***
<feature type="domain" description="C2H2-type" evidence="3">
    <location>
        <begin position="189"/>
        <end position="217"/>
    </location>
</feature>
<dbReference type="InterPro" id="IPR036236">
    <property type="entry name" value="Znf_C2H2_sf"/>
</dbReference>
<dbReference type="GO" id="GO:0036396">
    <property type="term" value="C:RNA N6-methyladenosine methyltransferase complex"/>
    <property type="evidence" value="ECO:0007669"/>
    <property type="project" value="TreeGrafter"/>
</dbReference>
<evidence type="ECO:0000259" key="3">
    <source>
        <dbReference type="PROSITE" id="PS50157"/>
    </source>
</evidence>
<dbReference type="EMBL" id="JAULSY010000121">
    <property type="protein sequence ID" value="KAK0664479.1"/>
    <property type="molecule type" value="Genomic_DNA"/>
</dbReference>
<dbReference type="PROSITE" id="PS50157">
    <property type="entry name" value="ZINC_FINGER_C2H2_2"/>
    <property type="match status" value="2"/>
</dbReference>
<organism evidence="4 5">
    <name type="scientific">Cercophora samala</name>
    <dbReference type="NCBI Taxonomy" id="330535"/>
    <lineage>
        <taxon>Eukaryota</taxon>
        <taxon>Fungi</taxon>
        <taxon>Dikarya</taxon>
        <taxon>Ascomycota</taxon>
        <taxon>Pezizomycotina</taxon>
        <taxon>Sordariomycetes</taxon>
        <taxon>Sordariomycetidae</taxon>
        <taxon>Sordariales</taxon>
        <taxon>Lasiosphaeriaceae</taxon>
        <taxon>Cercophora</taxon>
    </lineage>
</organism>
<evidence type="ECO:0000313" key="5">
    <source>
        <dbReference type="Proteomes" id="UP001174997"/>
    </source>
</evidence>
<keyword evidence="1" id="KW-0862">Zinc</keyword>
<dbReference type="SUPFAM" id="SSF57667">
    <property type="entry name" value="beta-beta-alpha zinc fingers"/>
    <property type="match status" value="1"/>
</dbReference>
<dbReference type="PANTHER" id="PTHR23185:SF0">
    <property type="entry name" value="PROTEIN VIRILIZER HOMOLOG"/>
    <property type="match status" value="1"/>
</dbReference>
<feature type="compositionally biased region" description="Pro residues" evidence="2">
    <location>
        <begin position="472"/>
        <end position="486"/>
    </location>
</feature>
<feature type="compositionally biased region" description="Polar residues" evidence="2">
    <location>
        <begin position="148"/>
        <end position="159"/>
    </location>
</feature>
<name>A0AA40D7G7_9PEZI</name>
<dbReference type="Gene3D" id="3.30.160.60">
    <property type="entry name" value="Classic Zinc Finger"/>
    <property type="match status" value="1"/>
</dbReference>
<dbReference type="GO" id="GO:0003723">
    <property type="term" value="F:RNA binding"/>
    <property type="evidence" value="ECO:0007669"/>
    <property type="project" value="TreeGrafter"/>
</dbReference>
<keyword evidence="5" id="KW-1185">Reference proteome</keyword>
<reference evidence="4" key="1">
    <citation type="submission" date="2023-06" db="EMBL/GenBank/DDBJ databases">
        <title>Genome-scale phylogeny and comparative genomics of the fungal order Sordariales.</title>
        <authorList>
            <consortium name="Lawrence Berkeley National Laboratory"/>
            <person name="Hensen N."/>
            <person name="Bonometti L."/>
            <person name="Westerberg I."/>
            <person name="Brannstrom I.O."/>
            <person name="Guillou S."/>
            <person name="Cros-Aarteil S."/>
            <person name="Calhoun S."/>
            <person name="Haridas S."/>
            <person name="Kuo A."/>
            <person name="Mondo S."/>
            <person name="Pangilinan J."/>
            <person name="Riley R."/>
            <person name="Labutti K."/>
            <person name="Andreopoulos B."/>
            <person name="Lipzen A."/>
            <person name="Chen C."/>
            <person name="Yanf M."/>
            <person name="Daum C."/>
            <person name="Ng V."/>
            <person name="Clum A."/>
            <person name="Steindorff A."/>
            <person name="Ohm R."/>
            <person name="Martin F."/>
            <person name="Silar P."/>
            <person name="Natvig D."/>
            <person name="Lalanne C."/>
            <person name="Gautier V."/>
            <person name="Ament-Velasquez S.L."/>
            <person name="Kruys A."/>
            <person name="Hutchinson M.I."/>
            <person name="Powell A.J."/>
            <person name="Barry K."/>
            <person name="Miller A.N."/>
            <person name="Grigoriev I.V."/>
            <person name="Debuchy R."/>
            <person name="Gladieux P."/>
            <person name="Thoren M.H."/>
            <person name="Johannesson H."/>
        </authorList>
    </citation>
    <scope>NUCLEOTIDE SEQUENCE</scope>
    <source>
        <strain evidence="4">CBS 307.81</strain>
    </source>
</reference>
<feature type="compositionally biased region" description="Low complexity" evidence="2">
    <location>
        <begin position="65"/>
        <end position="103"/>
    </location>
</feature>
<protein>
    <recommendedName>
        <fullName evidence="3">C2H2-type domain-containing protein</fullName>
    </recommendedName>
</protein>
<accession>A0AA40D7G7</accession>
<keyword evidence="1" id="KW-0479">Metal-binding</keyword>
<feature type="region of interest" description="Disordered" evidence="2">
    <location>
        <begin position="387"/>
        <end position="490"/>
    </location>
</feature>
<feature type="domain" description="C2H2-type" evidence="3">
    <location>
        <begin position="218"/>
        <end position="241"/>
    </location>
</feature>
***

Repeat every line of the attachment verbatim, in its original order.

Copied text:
<feature type="domain" description="C2H2-type" evidence="3">
    <location>
        <begin position="189"/>
        <end position="217"/>
    </location>
</feature>
<dbReference type="InterPro" id="IPR036236">
    <property type="entry name" value="Znf_C2H2_sf"/>
</dbReference>
<dbReference type="GO" id="GO:0036396">
    <property type="term" value="C:RNA N6-methyladenosine methyltransferase complex"/>
    <property type="evidence" value="ECO:0007669"/>
    <property type="project" value="TreeGrafter"/>
</dbReference>
<evidence type="ECO:0000259" key="3">
    <source>
        <dbReference type="PROSITE" id="PS50157"/>
    </source>
</evidence>
<dbReference type="EMBL" id="JAULSY010000121">
    <property type="protein sequence ID" value="KAK0664479.1"/>
    <property type="molecule type" value="Genomic_DNA"/>
</dbReference>
<dbReference type="PROSITE" id="PS50157">
    <property type="entry name" value="ZINC_FINGER_C2H2_2"/>
    <property type="match status" value="2"/>
</dbReference>
<organism evidence="4 5">
    <name type="scientific">Cercophora samala</name>
    <dbReference type="NCBI Taxonomy" id="330535"/>
    <lineage>
        <taxon>Eukaryota</taxon>
        <taxon>Fungi</taxon>
        <taxon>Dikarya</taxon>
        <taxon>Ascomycota</taxon>
        <taxon>Pezizomycotina</taxon>
        <taxon>Sordariomycetes</taxon>
        <taxon>Sordariomycetidae</taxon>
        <taxon>Sordariales</taxon>
        <taxon>Lasiosphaeriaceae</taxon>
        <taxon>Cercophora</taxon>
    </lineage>
</organism>
<evidence type="ECO:0000313" key="5">
    <source>
        <dbReference type="Proteomes" id="UP001174997"/>
    </source>
</evidence>
<keyword evidence="1" id="KW-0862">Zinc</keyword>
<dbReference type="SUPFAM" id="SSF57667">
    <property type="entry name" value="beta-beta-alpha zinc fingers"/>
    <property type="match status" value="1"/>
</dbReference>
<dbReference type="PANTHER" id="PTHR23185:SF0">
    <property type="entry name" value="PROTEIN VIRILIZER HOMOLOG"/>
    <property type="match status" value="1"/>
</dbReference>
<feature type="compositionally biased region" description="Pro residues" evidence="2">
    <location>
        <begin position="472"/>
        <end position="486"/>
    </location>
</feature>
<feature type="compositionally biased region" description="Polar residues" evidence="2">
    <location>
        <begin position="148"/>
        <end position="159"/>
    </location>
</feature>
<name>A0AA40D7G7_9PEZI</name>
<dbReference type="Gene3D" id="3.30.160.60">
    <property type="entry name" value="Classic Zinc Finger"/>
    <property type="match status" value="1"/>
</dbReference>
<dbReference type="GO" id="GO:0003723">
    <property type="term" value="F:RNA binding"/>
    <property type="evidence" value="ECO:0007669"/>
    <property type="project" value="TreeGrafter"/>
</dbReference>
<keyword evidence="5" id="KW-1185">Reference proteome</keyword>
<reference evidence="4" key="1">
    <citation type="submission" date="2023-06" db="EMBL/GenBank/DDBJ databases">
        <title>Genome-scale phylogeny and comparative genomics of the fungal order Sordariales.</title>
        <authorList>
            <consortium name="Lawrence Berkeley National Laboratory"/>
            <person name="Hensen N."/>
            <person name="Bonometti L."/>
            <person name="Westerberg I."/>
            <person name="Brannstrom I.O."/>
            <person name="Guillou S."/>
            <person name="Cros-Aarteil S."/>
            <person name="Calhoun S."/>
            <person name="Haridas S."/>
            <person name="Kuo A."/>
            <person name="Mondo S."/>
            <person name="Pangilinan J."/>
            <person name="Riley R."/>
            <person name="Labutti K."/>
            <person name="Andreopoulos B."/>
            <person name="Lipzen A."/>
            <person name="Chen C."/>
            <person name="Yanf M."/>
            <person name="Daum C."/>
            <person name="Ng V."/>
            <person name="Clum A."/>
            <person name="Steindorff A."/>
            <person name="Ohm R."/>
            <person name="Martin F."/>
            <person name="Silar P."/>
            <person name="Natvig D."/>
            <person name="Lalanne C."/>
            <person name="Gautier V."/>
            <person name="Ament-Velasquez S.L."/>
            <person name="Kruys A."/>
            <person name="Hutchinson M.I."/>
            <person name="Powell A.J."/>
            <person name="Barry K."/>
            <person name="Miller A.N."/>
            <person name="Grigoriev I.V."/>
            <person name="Debuchy R."/>
            <person name="Gladieux P."/>
            <person name="Thoren M.H."/>
            <person name="Johannesson H."/>
        </authorList>
    </citation>
    <scope>NUCLEOTIDE SEQUENCE</scope>
    <source>
        <strain evidence="4">CBS 307.81</strain>
    </source>
</reference>
<feature type="compositionally biased region" description="Low complexity" evidence="2">
    <location>
        <begin position="65"/>
        <end position="103"/>
    </location>
</feature>
<protein>
    <recommendedName>
        <fullName evidence="3">C2H2-type domain-containing protein</fullName>
    </recommendedName>
</protein>
<accession>A0AA40D7G7</accession>
<keyword evidence="1" id="KW-0479">Metal-binding</keyword>
<feature type="region of interest" description="Disordered" evidence="2">
    <location>
        <begin position="387"/>
        <end position="490"/>
    </location>
</feature>
<feature type="domain" description="C2H2-type" evidence="3">
    <location>
        <begin position="218"/>
        <end position="241"/>
    </location>
</feature>